A Primer On The Defend Trade Secrets Act

A trade secret in the United States, once protected under state common law and state statute, is now officially a matter of national importance. President Barack Obama signed into federal law on May 11, 2016 the bi-partisan Defend Trade Secrets Act (DTSA), which creates, among other things, a federal cause of action for theft or misappropriation of trade secrets used in, or intended for use in, interstate or foreign commerce. See Pub. L. 114-153, 130 Stat. 376 (2016); see also 18 U.S.C. § 1836(c) (“The district courts of the United States shall have original jurisdiction of civil actions brought under this section.”). “Trade secrets are the commercially valuable designs, processes, techniques, and other forms of information kept confidential by companies because, by virtue of their secrecy, they give companies an edge in a competitive marketplace.” H.R. Rep. No. 114-529, at 2 (2016). Significantly, the DTSA provides ample remedies. It expressly permits relief for aggrieved trade secret owners in the form of compensatory and punitive damages, injunctive relief, and attorney’s fees (in egregious cases). Furthermore, under both extreme and exigent circumstances, a plaintiff may, upon a sufficient factual showing, obtain an order seizing goods in commerce to protect against the unlawful dissemination of the trade secret, sales made in furtherance of the misappropriation, and the destruction of evidence.

In Massachusetts, the common law and state statute have historically protected the trade secrets of businesses and individuals–from manufacturers, engineers, and inventors to billiard parlors, bakeries, and textile mills–who have, for example, a valuable formula, process, device, method, or blueprint, which is kept confidential, and then stolen. Under the Uniform Trade Secrets Act, with which the majority of states agree, a trade secret is protectable if (a) it derives independent economic value from not being generally known or readily ascertainable by others who can obtain economic value from its disclosure or use, and (b) its owner makes reasonable efforts to maintain its secrecy. A minority of states, including Massachusetts, follows the Restatement of Torts § 757, comment b, which differs in that the trade secret owner must show that it developed the trade secret and then used it continuously in its business. Significantly, and unlike United States patents, “[n]ovelty and invention are not requisite for a trade secret . . . .” RESTATEMENT OF TORTS, § 757, comment b.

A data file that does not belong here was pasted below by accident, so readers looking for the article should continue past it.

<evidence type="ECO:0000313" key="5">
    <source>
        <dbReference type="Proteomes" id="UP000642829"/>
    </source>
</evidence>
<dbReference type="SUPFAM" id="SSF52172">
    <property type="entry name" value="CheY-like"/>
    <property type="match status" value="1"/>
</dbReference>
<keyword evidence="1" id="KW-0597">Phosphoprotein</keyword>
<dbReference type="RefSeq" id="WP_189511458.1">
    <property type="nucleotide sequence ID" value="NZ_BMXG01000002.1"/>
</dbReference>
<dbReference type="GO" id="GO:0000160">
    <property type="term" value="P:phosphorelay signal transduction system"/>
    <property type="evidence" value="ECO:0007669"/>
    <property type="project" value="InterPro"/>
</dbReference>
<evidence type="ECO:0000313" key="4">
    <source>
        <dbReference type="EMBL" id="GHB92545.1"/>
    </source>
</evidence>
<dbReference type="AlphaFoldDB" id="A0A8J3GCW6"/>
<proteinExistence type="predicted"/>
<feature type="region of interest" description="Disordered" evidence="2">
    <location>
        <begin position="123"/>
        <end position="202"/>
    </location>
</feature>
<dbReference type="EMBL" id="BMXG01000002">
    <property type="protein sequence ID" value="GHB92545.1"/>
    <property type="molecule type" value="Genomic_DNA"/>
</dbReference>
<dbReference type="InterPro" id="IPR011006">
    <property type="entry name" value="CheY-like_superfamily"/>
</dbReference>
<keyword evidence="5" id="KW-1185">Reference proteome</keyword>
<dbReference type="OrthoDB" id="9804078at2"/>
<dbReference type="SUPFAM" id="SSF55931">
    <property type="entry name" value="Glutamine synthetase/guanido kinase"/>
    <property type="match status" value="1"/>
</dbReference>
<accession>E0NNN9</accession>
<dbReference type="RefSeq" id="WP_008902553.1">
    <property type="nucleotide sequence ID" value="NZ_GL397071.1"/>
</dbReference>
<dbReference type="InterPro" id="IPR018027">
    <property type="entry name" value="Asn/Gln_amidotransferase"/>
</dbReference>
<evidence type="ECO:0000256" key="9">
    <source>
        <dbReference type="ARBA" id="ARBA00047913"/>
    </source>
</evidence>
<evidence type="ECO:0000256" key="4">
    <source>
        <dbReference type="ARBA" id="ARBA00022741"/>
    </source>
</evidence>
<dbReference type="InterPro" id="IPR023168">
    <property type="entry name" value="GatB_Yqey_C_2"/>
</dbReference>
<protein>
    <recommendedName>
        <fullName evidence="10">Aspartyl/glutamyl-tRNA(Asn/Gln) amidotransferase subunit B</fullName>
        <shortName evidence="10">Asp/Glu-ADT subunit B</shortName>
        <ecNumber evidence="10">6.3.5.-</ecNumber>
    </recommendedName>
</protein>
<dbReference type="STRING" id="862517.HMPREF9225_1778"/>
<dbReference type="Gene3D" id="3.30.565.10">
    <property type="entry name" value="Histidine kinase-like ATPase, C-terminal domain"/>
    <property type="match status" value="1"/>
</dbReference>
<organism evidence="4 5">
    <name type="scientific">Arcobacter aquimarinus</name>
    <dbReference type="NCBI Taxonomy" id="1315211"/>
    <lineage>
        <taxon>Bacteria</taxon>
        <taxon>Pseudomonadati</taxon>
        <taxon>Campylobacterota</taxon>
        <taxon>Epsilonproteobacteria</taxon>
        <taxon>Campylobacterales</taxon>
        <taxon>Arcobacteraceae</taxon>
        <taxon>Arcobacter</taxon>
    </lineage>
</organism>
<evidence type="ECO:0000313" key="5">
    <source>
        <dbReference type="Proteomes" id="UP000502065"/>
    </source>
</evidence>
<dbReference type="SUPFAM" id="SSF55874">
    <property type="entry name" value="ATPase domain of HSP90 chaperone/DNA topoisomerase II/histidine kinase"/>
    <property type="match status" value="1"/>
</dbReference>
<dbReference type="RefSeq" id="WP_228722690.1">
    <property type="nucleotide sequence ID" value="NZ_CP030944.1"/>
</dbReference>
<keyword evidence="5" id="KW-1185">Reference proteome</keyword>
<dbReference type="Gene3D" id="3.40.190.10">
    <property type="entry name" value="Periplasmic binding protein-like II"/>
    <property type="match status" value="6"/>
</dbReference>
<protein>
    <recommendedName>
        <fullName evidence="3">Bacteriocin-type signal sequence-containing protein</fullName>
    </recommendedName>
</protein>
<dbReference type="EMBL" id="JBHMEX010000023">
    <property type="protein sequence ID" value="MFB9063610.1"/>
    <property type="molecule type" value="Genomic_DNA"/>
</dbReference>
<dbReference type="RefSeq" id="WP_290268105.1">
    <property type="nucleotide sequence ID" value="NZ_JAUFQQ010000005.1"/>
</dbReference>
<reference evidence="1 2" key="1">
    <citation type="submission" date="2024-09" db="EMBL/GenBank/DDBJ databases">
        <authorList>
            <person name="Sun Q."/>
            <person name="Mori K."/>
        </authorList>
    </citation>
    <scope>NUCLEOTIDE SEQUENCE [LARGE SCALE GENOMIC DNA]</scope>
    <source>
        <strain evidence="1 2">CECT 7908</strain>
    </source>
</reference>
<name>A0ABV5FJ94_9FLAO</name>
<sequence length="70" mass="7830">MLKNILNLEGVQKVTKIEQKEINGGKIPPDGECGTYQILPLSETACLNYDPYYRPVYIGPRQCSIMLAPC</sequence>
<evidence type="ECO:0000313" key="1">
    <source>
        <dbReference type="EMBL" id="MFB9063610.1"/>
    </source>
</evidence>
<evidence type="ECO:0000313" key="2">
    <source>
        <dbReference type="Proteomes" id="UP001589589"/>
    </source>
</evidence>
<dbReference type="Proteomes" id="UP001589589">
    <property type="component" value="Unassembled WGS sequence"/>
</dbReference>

Under the DTSA, trade secret protection is afforded to information for which:

(A) the owner thereof has taken reasonable measures to keep such information secret; and

(B) the information derives independent economic value, actual or potential, from not being generally known to, and not being readily ascertainable through proper means by, another person who can obtain economic value from the disclosure or use of the information.

18 U.S.C. § 1839(3). The key considerations in litigation under this definition, and in most trade secret litigation, are the “reasonable measures,” “economic value,” and “not generally known” or “reasonably ascertainable through proper means.” The appropriation of trade secrets by “improper means,” however, is typically compelling evidence in obtaining a temporary restraining order or preliminary injunction. Improper means is thereby defined broadly under the DTSA as “theft, bribery, misrepresentation, breach or inducement of a breach of duty to maintain secrecy, or espionage through electronic or other means.” 18 U.S.C. § 1839(6). See Henry Schein, Inc. v. Jennifer Cook, 2016 WL 3212457 (N.D. Cal. Jun 10, 2016) (TRO allowed as to trade secrets obtained in violation of confidentiality and non-solicitation agreement concerning pricing, supplier, customer list, and process data for moving former employee); Henry Schein, Inc. v. Jennifer Cook, 2016 WL 3418537 (N.D. Cal. June 22, 2016) (allowing preliminary injunction in part).

The DTSA makes clear that it does not otherwise pre-empt state common law or statutory protections. Interestingly, though the DTSA does limit its remedies to a certain extent in order to protect employee mobility. The availability of injunctive relief is restricted so as not to “prevent a person from entering into an employment relationship.” 18 U.S.C. § 1836(b)(3)(A)(i)(I)-(II). An injunction’s restrictions, moreover, “shall be based on evidence of threatened misappropriation and not merely on the information the person knows.” Id. Finally, the DTSA forbids the issuance of an injunction that “conflict[s] with an applicable State law prohibiting restraints on the practice of a lawful profession, trade, or business.” Id.

Finally, the DTSA removes an obstacle to potential whistleblowers reporting misconduct or wrongdoing. The employee reporting misconduct is immunized from the disclosure of the trade secret necessary to report it. 18 U.S.C. § 1833(b)(1)(A)-(B). Employers now must disclose this immunity “in any contract or agreement with an employee that governs the use of a trade secret or other confidential information.” 18 U.S.C. § 1833(b)(3).


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